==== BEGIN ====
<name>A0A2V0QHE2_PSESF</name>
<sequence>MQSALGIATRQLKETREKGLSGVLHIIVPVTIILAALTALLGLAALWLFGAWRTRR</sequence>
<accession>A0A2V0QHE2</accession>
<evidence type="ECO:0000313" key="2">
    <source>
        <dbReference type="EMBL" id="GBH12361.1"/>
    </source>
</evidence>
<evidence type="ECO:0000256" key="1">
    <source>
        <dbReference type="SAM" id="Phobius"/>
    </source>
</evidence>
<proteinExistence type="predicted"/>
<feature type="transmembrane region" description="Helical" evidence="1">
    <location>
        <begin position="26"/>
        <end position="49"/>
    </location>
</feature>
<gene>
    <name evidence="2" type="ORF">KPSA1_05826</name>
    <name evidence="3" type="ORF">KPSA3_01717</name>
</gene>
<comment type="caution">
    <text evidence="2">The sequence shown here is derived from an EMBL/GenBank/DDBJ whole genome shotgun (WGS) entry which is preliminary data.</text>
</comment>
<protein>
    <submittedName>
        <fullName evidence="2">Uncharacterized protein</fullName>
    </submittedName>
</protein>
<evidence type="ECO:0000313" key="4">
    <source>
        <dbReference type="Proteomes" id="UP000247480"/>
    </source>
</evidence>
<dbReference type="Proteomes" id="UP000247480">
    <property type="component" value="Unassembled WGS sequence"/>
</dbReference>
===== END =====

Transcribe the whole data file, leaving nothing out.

<name>A0A2V0QHE2_PSESF</name>
<sequence>MQSALGIATRQLKETREKGLSGVLHIIVPVTIILAALTALLGLAALWLFGAWRTRR</sequence>
<accession>A0A2V0QHE2</accession>
<evidence type="ECO:0000313" key="2">
    <source>
        <dbReference type="EMBL" id="GBH12361.1"/>
    </source>
</evidence>
<evidence type="ECO:0000256" key="1">
    <source>
        <dbReference type="SAM" id="Phobius"/>
    </source>
</evidence>
<proteinExistence type="predicted"/>
<feature type="transmembrane region" description="Helical" evidence="1">
    <location>
        <begin position="26"/>
        <end position="49"/>
    </location>
</feature>
<gene>
    <name evidence="2" type="ORF">KPSA1_05826</name>
    <name evidence="3" type="ORF">KPSA3_01717</name>
</gene>
<comment type="caution">
    <text evidence="2">The sequence shown here is derived from an EMBL/GenBank/DDBJ whole genome shotgun (WGS) entry which is preliminary data.</text>
</comment>
<protein>
    <submittedName>
        <fullName evidence="2">Uncharacterized protein</fullName>
    </submittedName>
</protein>
<evidence type="ECO:0000313" key="4">
    <source>
        <dbReference type="Proteomes" id="UP000247480"/>
    </source>
</evidence>
<dbReference type="Proteomes" id="UP000247480">
    <property type="component" value="Unassembled WGS sequence"/>
</dbReference>